Inline styles behave differently if the style contains one element or multiple elements. When more than one inline element is used in a style, the style is treated as an object style.

When using one style element, after you apply the style to a text selection, the text selection will be wrapped in the inline style element. An example would be if your style element was span and you selected some text, after applying the custom style the selected text would be wrapped in a span element.

Example: single element

array(
    'title' => t('Yellow Highlight'), 
    'element' => 'span', 
    'attributes' => array('class' => 'yellow-highlight')
)

This style will wrap a text selection in a span element and apply the class "yellow-highlight".

If multiple style elements are used, the selected text will not be wrapped in an inline element, instead only elements that match the inline style elements are targeted. An example would be if your style elements were sup and sub, the custom style would only be available for those two elements. If the selected text was in a span element, that custom style would not be available.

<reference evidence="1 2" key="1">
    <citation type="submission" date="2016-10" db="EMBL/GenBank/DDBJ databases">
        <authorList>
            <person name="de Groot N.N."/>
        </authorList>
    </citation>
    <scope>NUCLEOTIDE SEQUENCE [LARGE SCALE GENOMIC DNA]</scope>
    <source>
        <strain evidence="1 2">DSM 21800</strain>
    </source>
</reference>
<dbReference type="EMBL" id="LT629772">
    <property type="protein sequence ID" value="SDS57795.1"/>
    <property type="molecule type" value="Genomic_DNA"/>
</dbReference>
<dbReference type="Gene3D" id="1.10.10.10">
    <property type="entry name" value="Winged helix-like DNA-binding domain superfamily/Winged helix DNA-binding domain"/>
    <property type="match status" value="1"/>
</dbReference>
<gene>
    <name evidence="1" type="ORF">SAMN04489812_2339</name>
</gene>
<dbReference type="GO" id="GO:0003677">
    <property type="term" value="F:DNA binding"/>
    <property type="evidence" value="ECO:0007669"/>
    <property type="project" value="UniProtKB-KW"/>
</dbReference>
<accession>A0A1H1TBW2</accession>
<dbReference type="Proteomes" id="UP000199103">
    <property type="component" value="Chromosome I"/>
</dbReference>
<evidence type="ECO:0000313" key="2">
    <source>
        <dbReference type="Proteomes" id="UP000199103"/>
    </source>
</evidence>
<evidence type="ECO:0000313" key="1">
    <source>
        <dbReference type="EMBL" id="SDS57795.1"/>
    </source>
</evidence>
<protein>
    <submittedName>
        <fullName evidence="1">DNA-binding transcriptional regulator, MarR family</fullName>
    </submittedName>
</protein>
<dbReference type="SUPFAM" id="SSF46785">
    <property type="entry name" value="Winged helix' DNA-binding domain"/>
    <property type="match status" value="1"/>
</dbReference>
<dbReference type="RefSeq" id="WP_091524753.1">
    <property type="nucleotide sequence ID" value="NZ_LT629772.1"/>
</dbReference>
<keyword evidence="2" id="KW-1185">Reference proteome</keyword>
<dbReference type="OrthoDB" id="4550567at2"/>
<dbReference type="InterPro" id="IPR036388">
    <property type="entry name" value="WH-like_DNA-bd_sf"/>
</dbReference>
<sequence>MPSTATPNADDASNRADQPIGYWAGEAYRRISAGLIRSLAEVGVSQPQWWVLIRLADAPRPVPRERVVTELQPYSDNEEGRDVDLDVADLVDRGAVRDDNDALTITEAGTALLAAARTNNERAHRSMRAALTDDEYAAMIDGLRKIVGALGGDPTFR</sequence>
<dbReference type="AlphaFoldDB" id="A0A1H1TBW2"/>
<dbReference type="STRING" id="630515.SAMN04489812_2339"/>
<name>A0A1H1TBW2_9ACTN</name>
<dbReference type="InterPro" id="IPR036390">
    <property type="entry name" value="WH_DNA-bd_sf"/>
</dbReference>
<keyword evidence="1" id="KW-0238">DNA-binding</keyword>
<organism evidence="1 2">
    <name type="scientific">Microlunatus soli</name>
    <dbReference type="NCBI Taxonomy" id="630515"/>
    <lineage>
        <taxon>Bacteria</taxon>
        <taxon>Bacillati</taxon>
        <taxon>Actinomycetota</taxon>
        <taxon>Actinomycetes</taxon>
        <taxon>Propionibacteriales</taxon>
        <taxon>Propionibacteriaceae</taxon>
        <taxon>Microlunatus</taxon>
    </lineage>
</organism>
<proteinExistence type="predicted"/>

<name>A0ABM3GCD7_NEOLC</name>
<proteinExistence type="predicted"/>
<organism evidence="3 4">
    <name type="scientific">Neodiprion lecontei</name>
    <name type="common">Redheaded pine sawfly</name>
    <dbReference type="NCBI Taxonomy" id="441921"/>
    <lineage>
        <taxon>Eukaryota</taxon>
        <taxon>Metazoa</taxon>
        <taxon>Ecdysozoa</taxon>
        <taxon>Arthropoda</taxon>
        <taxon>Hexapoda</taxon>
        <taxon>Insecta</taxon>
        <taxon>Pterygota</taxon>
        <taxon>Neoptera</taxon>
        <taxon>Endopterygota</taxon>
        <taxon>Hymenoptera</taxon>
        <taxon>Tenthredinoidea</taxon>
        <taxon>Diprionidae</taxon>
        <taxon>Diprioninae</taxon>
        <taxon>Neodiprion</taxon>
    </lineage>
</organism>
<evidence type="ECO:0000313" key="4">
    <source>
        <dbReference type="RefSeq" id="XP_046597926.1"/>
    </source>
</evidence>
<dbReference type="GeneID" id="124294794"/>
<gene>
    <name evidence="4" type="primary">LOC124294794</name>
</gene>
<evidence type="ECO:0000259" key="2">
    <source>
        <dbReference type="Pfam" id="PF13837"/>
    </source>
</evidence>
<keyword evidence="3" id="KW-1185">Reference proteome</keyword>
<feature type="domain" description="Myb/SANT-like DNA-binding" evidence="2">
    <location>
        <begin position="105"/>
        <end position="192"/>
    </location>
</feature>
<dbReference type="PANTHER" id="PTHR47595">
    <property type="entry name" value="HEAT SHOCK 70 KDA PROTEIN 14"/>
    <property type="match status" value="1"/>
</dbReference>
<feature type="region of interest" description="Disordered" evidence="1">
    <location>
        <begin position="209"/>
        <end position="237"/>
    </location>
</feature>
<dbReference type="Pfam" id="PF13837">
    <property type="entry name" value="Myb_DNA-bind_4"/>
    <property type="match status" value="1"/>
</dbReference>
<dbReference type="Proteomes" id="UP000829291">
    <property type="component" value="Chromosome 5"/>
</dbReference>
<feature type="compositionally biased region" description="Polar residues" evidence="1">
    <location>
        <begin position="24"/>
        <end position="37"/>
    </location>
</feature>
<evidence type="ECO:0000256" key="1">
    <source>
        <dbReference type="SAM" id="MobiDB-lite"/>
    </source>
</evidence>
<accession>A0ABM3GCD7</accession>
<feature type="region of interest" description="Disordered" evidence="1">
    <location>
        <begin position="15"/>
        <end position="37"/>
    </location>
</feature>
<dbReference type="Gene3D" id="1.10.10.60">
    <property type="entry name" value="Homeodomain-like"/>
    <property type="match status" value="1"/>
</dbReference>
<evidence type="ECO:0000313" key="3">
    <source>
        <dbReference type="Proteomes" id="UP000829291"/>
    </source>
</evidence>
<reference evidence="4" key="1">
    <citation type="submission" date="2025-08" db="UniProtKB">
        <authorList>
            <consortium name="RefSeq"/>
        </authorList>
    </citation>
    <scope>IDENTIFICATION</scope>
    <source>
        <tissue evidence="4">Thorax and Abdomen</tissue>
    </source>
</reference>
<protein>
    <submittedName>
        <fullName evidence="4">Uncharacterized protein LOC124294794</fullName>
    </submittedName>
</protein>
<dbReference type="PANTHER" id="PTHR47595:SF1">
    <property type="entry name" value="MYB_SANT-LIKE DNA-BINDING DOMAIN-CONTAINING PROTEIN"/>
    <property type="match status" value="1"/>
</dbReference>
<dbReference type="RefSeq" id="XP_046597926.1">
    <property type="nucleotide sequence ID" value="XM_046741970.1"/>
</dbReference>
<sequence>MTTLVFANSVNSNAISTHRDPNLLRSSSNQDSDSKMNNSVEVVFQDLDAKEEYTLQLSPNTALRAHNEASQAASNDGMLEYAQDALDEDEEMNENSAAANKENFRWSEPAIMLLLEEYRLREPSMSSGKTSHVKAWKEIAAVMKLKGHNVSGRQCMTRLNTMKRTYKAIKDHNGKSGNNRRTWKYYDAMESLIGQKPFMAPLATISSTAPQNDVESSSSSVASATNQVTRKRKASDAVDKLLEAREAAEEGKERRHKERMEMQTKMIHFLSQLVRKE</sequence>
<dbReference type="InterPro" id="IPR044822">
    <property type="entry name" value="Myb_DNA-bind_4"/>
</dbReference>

Example: multiple elements

array(
    'title' => t('Red Subscript Superscript'),
    'element' => array('sub', 'sup'),
    'attributes' => array('class' => 'red-sub-sup')
)

This style will target only sub and sup elements and will apply the "red-sub-sup" class.

Custom

CKEditor plugins can define special style handlers which can be applied in certain situations. One type of custom handler is used for widgets. Widget styles only accept class attributes, other style definitions will be ignored. An example widget in concrete5 is the Enhanced Image plugin.

Example: Enhanced Image custom widget style

array(
    'title' => t('Blue Border Circle'),
    'type' => 'widget',
    'widget' => 'image',
    'attributes' => array('class' => 'blue-border img-circle')
)